Oil is a commodity that is widely traded around the world. Similar to other commodities, like coffee and soybeans, oil attracts investors who see an opportunity to make money by speculating on its price volatility. These traders are not generally involved in the actual production or use of oil - they buy and sell paper contracts, not actual oil - but can often have a significant influence on market prices.

Oil Supply and Demand

The price of oil has traditionally been determined by how closely supply and demand match each other. When there is more supply than consumers want, they can shop around for the best price leading to lower prices. If demand is higher than the amount available, consumers will compete with each other, bidding for the supplies they need driving prices up.

However, it is not only the current supply/demand balance that determines market prices. Buyers and sellers also factor in what they expect will happen to prices in the future. If buyers think that supply might be lower in a few weeks or months and the price could go up, they will want to stockpile some oil now and might even be willing to pay a premium today to protect against a higher price in the future. Similarly, if buyers think that the supply of oil will increase in the future or that the price can be expected to decline soon, they will delay their purchases as long as possible or demand a discount on the price.

Crude Oil Prices

The price of oil is set in the global marketplace. Oil is traded widely all around the world and can move from one market to another easily by ship, pipeline or barge. Therefore, the market is worldwide and the supply/demand balance determines the price for crude oil all around the world. If there is a shortage of oil in one part of the world, prices will rise in that market to attract supplies from other markets until supply and demand are in balance. If there is a surplus in a region and the price drops, buyers will soon be drawn to that market. This explains why crude oil prices are similar all around the world. Prices vary only to reflect the cost of transporting crude oil to that market and the quality differences between the various types of oil. The global nature of the market also explains why events anywhere in the world will affect oil prices in every market.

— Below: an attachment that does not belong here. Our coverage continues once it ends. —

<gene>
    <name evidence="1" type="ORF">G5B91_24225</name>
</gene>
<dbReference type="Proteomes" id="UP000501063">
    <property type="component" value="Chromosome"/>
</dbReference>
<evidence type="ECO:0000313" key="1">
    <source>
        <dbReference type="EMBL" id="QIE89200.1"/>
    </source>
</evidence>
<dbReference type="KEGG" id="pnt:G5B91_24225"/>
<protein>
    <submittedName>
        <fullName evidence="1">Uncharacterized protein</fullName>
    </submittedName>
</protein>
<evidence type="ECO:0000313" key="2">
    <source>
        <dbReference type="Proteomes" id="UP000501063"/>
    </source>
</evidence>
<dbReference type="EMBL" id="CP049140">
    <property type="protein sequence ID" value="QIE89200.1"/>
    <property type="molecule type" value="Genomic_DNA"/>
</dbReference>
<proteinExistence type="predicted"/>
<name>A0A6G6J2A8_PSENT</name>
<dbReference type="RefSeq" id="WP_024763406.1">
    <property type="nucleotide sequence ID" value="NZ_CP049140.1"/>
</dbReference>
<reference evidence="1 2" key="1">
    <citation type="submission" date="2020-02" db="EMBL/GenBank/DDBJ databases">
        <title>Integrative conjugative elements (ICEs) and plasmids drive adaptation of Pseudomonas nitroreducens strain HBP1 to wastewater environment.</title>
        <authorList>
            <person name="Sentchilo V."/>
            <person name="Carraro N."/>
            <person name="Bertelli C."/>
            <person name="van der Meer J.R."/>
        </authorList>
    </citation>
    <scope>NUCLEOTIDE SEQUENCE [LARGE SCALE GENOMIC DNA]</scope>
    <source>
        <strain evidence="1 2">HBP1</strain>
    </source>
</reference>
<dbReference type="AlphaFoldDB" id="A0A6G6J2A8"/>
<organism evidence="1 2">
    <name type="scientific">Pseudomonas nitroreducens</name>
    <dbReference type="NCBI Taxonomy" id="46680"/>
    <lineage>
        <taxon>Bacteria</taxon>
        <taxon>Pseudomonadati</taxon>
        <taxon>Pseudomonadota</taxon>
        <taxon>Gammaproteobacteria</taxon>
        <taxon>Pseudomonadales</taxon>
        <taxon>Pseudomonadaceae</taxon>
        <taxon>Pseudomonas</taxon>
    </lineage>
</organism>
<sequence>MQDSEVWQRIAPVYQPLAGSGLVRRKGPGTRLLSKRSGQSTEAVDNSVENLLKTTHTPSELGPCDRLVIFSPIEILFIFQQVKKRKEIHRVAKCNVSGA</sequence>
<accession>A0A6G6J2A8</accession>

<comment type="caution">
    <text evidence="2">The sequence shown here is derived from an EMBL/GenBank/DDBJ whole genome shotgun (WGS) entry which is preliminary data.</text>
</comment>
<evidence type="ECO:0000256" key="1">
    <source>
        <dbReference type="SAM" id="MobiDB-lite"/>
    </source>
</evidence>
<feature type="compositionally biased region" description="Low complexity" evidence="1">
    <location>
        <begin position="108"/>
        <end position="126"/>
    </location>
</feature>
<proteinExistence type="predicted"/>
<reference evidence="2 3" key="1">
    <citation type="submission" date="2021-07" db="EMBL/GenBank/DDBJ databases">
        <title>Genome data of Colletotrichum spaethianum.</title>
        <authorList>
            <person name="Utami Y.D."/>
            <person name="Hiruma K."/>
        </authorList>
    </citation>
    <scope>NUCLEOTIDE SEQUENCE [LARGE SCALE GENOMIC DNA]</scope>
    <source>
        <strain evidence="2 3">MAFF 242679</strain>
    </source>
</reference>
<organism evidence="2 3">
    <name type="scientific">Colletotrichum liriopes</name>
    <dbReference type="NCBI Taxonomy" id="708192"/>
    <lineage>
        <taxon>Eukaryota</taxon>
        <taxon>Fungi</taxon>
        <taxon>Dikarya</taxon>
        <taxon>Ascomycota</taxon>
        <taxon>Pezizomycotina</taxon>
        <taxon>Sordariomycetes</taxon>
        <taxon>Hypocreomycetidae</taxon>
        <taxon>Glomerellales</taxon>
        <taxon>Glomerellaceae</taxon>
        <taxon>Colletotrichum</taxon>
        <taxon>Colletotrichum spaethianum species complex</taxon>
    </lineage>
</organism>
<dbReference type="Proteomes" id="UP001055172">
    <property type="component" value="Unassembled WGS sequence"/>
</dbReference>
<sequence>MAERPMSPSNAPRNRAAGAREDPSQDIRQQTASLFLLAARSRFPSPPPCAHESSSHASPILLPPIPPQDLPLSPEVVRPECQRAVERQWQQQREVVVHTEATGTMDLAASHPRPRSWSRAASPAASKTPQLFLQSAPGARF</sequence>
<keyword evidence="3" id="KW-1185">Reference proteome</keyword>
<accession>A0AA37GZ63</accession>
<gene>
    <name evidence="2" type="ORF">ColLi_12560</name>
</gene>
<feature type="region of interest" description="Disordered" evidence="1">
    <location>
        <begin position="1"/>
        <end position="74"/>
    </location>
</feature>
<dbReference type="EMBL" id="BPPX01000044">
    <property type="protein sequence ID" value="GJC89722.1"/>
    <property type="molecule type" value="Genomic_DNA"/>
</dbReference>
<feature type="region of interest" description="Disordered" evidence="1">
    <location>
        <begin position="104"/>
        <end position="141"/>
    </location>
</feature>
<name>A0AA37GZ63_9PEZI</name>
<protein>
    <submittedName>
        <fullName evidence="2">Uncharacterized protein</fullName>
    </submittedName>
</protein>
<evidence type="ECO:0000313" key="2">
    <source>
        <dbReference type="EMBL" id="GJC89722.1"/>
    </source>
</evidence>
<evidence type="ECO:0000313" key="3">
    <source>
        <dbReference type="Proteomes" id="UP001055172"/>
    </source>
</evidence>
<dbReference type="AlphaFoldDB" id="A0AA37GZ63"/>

In addition to all of the actual barrels of oil that are traded, there is a second market that trades in "paper" barrels. This simply indicates that oil is traded on "paper" based on a perceived monetary value of oil and there is not usually a physical exchange of the product. The two key markets where paper barrels of oil are bought and sold are in New York, on the NYMEX (New York Mercantile Exchange), and in London on the IPE (International Petroleum Exchange). In these futures markets, paper contracts for oil are bought and sold based on the expected market conditions in the coming months, or even years.

There are two types of buyers and sellers in the futures market: those that are actual producers or users of crude oil and those who buy futures contracts as an investment, without any intention of ever taking possession of the actual crude oil. The first group use the futures market to protect themselves from price volatility by locking in either their costs or their revenue. The second group are investors who can make money by correctly guessing whether prices will increase or decrease in the future.

In the spot market, oil is bought and sold for cash and delivered immediately. The current spot price for oil is influenced by the futures market price because the futures price represents the market's collective view, at a given point in time, of where prices may be headed.

The media most often quotes the futures market price in the nearest month as representative of the current price of oil.